Environmental Protection

Agency Restricts Phosphine Fumigant Use to Protect People

The U.S. Environmental Protection Agency is requiring new restrictions on aluminum and magnesium phosphide products to better protect people, especially children, from dangerous exposures.

The new restrictions prohibit all uses of the products around residential areas, increase buffer zones for treatment around non-residential buildings that could be occupied by people or animals, and create more protective product labeling.

"Phosphine fumigants are poisons and must be kept away from where our children live," said Steve Owens, assistant administrator of EPA’s Office of Prevention, Pesticides and Toxic Substances. "These new safeguards prohibit the use of these toxic pesticides near homes and impose restrictions to protect our families from exposure to them."

Aluminum and magnesium phosphide fumigants are used primarily to control insects in stored grain and other agricultural commodities. They also are used to control burrowing rodents in outdoor agricultural and other non-domestic areas. The fumigants are restricted to use by specially trained pesticide applicators and in only narrow circumstances.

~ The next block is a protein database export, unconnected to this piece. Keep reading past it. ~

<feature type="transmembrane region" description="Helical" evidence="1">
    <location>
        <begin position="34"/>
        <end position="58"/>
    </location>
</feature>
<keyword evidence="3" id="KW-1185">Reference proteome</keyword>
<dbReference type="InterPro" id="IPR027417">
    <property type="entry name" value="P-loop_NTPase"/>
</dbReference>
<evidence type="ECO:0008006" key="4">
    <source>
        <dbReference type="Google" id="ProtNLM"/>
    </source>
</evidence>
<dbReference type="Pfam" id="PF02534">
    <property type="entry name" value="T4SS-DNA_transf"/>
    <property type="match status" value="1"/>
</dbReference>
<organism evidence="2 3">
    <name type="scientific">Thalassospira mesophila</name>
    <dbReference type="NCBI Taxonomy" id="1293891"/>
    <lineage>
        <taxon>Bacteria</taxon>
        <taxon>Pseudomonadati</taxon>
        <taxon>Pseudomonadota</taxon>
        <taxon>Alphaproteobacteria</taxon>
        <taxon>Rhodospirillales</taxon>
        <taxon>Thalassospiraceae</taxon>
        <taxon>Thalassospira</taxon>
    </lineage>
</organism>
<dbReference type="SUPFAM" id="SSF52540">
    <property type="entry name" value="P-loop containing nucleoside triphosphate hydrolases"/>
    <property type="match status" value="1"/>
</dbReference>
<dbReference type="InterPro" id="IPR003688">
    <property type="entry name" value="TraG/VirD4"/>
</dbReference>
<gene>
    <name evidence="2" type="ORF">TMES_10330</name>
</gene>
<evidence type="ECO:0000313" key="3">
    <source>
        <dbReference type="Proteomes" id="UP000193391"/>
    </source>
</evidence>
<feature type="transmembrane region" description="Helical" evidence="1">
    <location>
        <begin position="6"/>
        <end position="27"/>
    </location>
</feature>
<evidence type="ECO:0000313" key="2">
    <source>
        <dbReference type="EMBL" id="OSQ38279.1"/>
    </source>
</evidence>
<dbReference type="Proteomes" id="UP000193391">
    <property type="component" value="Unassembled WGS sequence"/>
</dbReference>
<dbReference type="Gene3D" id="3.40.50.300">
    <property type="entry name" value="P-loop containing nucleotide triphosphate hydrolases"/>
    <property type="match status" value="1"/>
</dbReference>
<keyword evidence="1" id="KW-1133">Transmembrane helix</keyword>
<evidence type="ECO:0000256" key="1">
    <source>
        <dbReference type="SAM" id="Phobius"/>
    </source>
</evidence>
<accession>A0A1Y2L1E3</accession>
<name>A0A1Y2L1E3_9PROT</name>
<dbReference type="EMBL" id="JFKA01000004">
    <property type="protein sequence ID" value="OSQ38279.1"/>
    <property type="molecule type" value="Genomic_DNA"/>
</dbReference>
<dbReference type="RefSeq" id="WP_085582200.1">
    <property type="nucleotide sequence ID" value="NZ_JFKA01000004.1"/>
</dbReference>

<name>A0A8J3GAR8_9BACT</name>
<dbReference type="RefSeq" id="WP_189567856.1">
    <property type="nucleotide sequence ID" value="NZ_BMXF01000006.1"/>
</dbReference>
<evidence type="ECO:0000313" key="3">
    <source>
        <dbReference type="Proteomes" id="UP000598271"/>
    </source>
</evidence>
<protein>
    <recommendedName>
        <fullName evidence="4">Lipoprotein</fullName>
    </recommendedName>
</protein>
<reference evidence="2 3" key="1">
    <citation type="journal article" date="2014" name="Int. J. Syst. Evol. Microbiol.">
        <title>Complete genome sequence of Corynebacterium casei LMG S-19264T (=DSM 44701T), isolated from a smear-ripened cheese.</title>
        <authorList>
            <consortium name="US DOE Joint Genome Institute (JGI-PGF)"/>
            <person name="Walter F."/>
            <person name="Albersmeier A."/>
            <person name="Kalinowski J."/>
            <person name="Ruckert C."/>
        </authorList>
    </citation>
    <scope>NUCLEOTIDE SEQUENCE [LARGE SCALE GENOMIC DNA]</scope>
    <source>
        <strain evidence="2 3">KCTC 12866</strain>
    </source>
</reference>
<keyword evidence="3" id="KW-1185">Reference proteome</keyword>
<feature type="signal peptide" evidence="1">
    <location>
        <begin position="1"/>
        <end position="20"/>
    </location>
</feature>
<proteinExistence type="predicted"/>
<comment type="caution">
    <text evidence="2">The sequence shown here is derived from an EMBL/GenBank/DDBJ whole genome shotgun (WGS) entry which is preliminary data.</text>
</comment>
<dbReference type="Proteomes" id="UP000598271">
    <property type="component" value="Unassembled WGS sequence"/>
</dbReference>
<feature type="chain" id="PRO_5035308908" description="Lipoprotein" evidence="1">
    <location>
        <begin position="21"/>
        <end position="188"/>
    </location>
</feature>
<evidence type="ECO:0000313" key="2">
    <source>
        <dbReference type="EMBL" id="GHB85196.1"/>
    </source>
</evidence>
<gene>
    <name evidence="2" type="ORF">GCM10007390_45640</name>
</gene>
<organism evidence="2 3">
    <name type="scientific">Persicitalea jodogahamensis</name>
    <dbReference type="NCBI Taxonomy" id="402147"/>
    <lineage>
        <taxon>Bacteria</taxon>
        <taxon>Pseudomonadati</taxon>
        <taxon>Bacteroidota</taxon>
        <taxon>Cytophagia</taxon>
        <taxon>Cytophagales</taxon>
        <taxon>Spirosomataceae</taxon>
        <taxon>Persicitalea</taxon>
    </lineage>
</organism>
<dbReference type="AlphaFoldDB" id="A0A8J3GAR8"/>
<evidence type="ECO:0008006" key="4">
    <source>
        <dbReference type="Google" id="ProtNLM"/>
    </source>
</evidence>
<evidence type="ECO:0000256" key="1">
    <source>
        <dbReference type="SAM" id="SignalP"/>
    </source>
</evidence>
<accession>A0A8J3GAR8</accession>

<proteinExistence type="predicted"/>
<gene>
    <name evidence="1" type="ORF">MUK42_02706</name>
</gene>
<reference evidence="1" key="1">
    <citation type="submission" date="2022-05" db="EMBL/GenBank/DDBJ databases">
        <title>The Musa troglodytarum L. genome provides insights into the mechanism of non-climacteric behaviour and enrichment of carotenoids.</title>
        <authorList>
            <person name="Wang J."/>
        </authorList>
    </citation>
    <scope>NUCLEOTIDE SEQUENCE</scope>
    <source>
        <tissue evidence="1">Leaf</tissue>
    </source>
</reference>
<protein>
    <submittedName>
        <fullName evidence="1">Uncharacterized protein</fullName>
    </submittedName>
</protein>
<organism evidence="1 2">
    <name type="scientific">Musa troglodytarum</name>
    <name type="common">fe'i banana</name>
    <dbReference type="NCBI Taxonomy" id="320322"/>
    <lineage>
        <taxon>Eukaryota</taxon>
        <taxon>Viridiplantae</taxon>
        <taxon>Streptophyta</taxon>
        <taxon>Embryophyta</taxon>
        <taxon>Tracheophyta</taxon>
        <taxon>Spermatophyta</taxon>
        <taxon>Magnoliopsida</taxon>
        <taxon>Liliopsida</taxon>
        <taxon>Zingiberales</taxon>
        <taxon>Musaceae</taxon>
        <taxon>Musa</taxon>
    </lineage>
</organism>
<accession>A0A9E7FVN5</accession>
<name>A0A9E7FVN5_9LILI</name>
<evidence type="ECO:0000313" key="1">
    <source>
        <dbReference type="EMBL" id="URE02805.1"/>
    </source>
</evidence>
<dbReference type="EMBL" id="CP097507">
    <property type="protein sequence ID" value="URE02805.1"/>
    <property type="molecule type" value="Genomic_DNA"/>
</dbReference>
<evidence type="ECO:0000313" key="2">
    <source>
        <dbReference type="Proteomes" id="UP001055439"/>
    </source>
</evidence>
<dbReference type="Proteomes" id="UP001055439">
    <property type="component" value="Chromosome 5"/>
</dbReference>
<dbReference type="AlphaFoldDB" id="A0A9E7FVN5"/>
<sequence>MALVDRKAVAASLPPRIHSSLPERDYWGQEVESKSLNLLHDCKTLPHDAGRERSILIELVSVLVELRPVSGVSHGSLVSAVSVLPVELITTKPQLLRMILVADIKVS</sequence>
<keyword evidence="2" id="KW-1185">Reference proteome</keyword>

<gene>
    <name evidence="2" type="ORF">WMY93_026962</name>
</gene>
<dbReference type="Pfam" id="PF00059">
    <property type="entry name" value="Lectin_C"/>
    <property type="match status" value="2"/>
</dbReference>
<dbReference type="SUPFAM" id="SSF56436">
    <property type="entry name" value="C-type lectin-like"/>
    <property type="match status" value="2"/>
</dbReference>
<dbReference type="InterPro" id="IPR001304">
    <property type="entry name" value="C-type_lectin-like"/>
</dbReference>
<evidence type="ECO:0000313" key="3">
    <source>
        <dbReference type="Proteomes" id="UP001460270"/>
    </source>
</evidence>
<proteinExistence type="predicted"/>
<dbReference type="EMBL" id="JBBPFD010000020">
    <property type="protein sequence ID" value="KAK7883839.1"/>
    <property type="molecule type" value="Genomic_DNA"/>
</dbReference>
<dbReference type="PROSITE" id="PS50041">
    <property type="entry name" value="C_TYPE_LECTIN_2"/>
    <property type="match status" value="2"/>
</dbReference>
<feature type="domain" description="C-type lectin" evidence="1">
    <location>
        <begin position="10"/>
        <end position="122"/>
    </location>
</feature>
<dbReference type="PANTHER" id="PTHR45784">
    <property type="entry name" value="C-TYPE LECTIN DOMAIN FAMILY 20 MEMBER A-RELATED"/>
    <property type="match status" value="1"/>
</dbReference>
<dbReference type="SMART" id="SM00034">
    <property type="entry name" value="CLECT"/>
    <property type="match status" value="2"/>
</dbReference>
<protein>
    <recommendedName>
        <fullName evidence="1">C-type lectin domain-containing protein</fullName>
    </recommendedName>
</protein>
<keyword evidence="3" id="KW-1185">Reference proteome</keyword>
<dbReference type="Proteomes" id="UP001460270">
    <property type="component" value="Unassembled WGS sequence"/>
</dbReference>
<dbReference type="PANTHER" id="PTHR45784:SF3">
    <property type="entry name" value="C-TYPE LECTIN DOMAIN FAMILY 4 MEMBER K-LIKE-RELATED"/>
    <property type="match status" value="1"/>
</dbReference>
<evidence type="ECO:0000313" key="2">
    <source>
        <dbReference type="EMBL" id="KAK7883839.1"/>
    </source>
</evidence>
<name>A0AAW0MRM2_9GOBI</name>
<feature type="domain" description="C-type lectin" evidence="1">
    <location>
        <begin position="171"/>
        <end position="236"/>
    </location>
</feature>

EPA is expediting approval of the new labels to reduce the potential for accidental poisonings. The primary manufacturer is voluntarily implementing the changes. EPA will apply these changes to all aluminum and magnesium phosphide products.

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